Be aware: tax season attracts scammers

Law enforcement officials warn of telephone scammers this time of year.

LOGAN – As tax day approaches, Cordell Hoth, detective for Logan City Police Department, warns there is an increase in Internal Revenue Service impersonation calls this time of year. The Federal Trade Commission tracks fraud numbers and recently published the numbers for everyone to see.

“If contacted by a scammer, call Dispatch at 753-7555, also report scams to ftc.gov/complaint and Internet Crimes to ic3.gov” he said. “If you fall victim to a tax scam or fraud again, report it to the IRS immediately.”

He said knowledge is the best defense against scams/fraud. Some people don’t report being a victim of scams and fraud out of embarrassment.

Telling everyone you know about a scam and asking them to do the same helps spread the word about scams,” Hoth said. “As soon as you know or think something is a scam, report it to the police.”

The detective said it was difficult to say how prevalent the scammer problem is because not everyone reports a scam or if they fell victim to it.

“Scams are reported to the Logan City Police Department almost daily,” he said. “Anytime a scam is reported a case is created and assigned to an officer and, if necessary, a detective.”

A good way to recognize a scam is if you are contacted and asked for personal, account, financial, log-in information or asked for payment via gift card, money cards or to wire money.

“If they will not let you hang up and want to keep you on the phone,” Hoth said, “these are all signs of a scam.”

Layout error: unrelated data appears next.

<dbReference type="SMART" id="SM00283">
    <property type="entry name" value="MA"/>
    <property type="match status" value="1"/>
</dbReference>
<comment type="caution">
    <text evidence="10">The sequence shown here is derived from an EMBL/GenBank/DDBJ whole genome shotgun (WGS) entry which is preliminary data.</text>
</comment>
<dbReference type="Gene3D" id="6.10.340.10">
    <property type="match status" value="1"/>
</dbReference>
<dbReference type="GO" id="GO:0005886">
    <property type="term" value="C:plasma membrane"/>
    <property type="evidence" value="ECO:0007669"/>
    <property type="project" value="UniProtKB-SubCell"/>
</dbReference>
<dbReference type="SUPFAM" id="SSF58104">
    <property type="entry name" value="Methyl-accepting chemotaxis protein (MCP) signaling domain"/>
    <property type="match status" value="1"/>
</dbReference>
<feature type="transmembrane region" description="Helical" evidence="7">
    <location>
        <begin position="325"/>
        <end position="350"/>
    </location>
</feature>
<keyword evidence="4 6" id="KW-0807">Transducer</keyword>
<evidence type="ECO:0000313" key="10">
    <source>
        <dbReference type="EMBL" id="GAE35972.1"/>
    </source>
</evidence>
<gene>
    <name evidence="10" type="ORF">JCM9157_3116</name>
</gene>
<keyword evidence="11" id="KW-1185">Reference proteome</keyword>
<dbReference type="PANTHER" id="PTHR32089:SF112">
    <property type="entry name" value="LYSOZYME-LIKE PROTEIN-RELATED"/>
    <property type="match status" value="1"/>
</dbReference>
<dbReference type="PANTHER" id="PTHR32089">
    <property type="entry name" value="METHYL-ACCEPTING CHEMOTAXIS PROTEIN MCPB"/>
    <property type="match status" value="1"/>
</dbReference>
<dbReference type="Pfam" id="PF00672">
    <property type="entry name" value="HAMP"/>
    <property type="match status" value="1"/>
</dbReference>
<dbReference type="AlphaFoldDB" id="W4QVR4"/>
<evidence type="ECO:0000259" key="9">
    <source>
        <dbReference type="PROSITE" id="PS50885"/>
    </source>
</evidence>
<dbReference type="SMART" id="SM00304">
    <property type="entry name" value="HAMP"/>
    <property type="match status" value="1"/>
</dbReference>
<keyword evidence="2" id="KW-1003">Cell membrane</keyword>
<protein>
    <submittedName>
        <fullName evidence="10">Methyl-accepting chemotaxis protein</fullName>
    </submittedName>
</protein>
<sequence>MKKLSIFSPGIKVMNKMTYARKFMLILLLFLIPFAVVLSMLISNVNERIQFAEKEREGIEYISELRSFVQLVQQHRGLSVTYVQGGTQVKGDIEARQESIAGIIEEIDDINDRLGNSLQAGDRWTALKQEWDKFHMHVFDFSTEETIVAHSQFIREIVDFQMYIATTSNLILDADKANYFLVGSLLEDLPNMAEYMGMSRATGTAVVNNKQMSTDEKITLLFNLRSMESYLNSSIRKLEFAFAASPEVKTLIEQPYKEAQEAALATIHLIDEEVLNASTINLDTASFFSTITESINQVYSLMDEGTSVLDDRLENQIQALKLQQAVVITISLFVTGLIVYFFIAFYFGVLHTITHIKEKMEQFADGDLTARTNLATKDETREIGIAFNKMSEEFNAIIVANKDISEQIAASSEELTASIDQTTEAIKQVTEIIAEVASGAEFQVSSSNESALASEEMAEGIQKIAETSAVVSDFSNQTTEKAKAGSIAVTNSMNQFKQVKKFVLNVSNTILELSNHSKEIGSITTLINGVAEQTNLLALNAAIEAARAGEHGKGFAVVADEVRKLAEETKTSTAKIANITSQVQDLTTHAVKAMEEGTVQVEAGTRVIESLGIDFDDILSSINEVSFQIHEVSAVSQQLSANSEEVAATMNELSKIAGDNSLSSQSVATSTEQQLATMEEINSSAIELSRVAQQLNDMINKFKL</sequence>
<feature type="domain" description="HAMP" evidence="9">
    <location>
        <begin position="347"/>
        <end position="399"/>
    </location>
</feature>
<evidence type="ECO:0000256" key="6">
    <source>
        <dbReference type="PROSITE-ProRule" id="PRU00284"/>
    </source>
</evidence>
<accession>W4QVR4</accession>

He said you can also do some independent research to verify or disprove a legitimate company is really attempting to contact you.

“Contacting law enforcement is very valuable,” he said. “You can sign up for emails from the FTC and receive frequent emails on scams.”

In 2019, the FTC received 3.2 million calls to their Consumer Sentinel Network from people reporting fraud. The Sentinel is a unique investigative cyber tool that provides members with access to millions of consumer complaints. They analyzed and categorized and crunched the numbers, said Associate Director of Consumer Response Operations Monica Vaca.

“Impostor phone scams was the number one fraud reported to the Sentinel last year,” she said. “People reported losing more than $667 million to impostors, who often pretended to be calling from the government or well-known business, a romantic interest or a family member with an emergency.”

People who lost money most often paid with a gift card.

“Social Security impostors was the top government scam reported,” Vaca said. “There were 166,190 reports about the Social Security scam and the median individual loss was $1,500.”

The report said phone calls were the number one way people were contacted by scammers. Most people hung up on the calls and those who didn’t, reported a median loss of $1,000 in 2019.

“Because of your reports, the FTC and it’s law enforcement partners were able to investigate the people and companies that trick people into paying them money,” Vaca said. “Your reports help build and bring those cases, which also helps us enforce laws that stop scams and other dishonest business practices that take people’s money.”

Last year, FTC law enforcement actions led to more than $232 million in refunds to people who lost money. More than 1.9 million people received checks form the FTC to compensate them for their losses to fraudsters.

“In the last four years, the FTC has refunded more than a billion dollars into the pockets of those who have lost money to scammers,” she said. “So if you spot a scam tell us about it by contacting us at ftc.gov/giftcards.”

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